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In the dictionary,

the ground: the solid surface of the earth

If I hear someone say "she fell to the ground", I picture the situation like this:

woman fallen on her back onto grass

If an area of the ground is laid cement or tiles, is it still called "the ground"?

courtyard with an arrow pointing to a section of cement tiles, labeled "Is that called the ground?"

For example, "there are some tables and chairs on the ground"

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    Those tables and chairs are on a paved area or 'patio'. May 21, 2023 at 10:17
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    If a person falls on a cemented area, I would say that. I would not call it the ground. She fell on the cement and hurt her knee. However, the paper fell on the ground is ok for a cemented area. So, it all depends on who and what is falling or fell.
    – Lambie
    May 21, 2023 at 18:39
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    I wonder if it will be my friend....
    – James K
    May 21, 2023 at 19:50

2 Answers 2

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Yes, even if an area of the ground is covered with cement or tiles, like the area shown in your picture, it can still be referred to as "the ground". The term "the ground" generally refers to the solid surface of the earth, regardless of whether it is covered. So in your example sentence, it is still appropriate to say "there are some tables and chairs on the ground".

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    Indeed. And conversely, even a patch of dirt, if it's inside a walled structure, is "the floor" :) May 21, 2023 at 13:15
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    Yes - the ground refers to outdoors. May 21, 2023 at 14:03
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    @KateBunting - unfortunately, many British users call the outside surface the 'floor'. May 21, 2023 at 14:04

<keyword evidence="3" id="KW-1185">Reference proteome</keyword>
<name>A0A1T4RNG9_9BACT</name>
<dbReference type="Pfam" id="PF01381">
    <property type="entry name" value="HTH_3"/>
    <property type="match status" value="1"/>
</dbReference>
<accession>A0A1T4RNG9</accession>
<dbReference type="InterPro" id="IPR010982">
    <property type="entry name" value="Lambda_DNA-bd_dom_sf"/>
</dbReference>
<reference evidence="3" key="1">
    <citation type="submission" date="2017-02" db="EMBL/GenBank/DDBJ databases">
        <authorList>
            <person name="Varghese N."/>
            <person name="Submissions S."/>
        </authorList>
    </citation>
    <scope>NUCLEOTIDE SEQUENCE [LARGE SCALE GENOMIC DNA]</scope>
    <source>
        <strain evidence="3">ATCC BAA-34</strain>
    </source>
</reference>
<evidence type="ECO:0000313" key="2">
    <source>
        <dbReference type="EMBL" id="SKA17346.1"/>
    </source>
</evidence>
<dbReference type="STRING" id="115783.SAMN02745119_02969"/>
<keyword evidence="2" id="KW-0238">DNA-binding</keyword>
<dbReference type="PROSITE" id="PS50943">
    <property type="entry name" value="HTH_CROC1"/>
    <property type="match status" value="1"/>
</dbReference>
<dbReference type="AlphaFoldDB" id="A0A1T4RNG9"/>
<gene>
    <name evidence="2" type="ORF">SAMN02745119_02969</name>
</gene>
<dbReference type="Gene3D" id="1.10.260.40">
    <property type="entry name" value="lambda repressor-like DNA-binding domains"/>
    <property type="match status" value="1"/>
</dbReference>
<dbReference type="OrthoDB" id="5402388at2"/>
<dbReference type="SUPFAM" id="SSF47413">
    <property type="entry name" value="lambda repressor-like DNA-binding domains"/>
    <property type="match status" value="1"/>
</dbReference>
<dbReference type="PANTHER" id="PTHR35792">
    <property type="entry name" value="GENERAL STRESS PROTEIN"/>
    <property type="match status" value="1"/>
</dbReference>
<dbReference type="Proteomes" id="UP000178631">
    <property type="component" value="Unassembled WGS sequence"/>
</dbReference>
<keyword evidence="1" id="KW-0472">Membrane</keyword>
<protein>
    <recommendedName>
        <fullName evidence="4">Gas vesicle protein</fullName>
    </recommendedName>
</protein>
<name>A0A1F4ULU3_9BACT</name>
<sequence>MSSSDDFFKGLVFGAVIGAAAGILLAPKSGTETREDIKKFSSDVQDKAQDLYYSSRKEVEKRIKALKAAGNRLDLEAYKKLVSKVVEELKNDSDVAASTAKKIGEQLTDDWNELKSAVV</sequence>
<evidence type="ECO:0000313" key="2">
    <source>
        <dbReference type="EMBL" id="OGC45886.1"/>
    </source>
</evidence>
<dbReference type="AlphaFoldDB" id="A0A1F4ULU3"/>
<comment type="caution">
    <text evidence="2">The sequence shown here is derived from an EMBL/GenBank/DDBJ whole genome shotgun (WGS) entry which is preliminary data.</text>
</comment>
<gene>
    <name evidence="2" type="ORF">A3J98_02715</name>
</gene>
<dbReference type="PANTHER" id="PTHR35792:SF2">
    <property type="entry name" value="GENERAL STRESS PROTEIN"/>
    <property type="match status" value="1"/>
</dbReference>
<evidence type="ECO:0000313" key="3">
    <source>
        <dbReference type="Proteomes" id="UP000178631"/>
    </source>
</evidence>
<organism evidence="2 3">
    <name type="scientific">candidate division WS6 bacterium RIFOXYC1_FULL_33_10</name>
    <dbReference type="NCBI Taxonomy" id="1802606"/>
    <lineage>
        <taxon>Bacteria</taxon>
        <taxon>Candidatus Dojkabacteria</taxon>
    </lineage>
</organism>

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    The paper fell to the ground or on the ground. But, I fell on the cement and hurt my knee. Context is everything. However: When the bank robber was shot, he fell to the ground (could be the sidewalk, a walkway, etc.) The dictionary definition does not work here nor do generalities.
    – Lambie
    May 21, 2023 at 18:41
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    @MarkMorganLloyd "floor" as an informal term for an outside surface seems to me not uncommon, but mainly in children/young adults - and stably so for decades based on my experience in London years ago and elsewhere since
    – Chris H
    May 22, 2023 at 8:26
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Yes, "the ground" includes areas covered in tiles, stone, concrete, etc. For example, if I were standing around those tables and chairs and dropped something, I would say it "fell on the ground".

Although, "There are some tables and chairs on the ground" sounds odd. I think it's because tables and chairs outdoors are naturally "on the ground", so the only time we would actually say that is when they've been knocked over. Instead, if you want to talk about their location, I would refer to the area they're in or on, like courtyard, patio, terrasse (which is a Quebec thing; terrace might work instead), or plaza. Or if you want to refer to their position, you could say something like, "There are some tables and chairs set up outside (in the courtyard)".


For illustration, check out Saturday Night Live's Threw It on the Ground (NSFW). "The ground" is used to refer to sidewalks (of different materials) and what looks like a paved backyard. The only exception is inside the restaurant, where it would be "the floor" instead of "the ground".

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  • You could say the furniture is on the grounds, which is similar in meaning to "on the premises" except usually implies an outdoor location. It's more typical to be more explicit about the exact location, however.
    – Miral
    May 22, 2023 at 1:24
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    @Miral completely different meaning IMO. As you say it means "the furniture is on the premises"
    – user253751
    May 22, 2023 at 14:17

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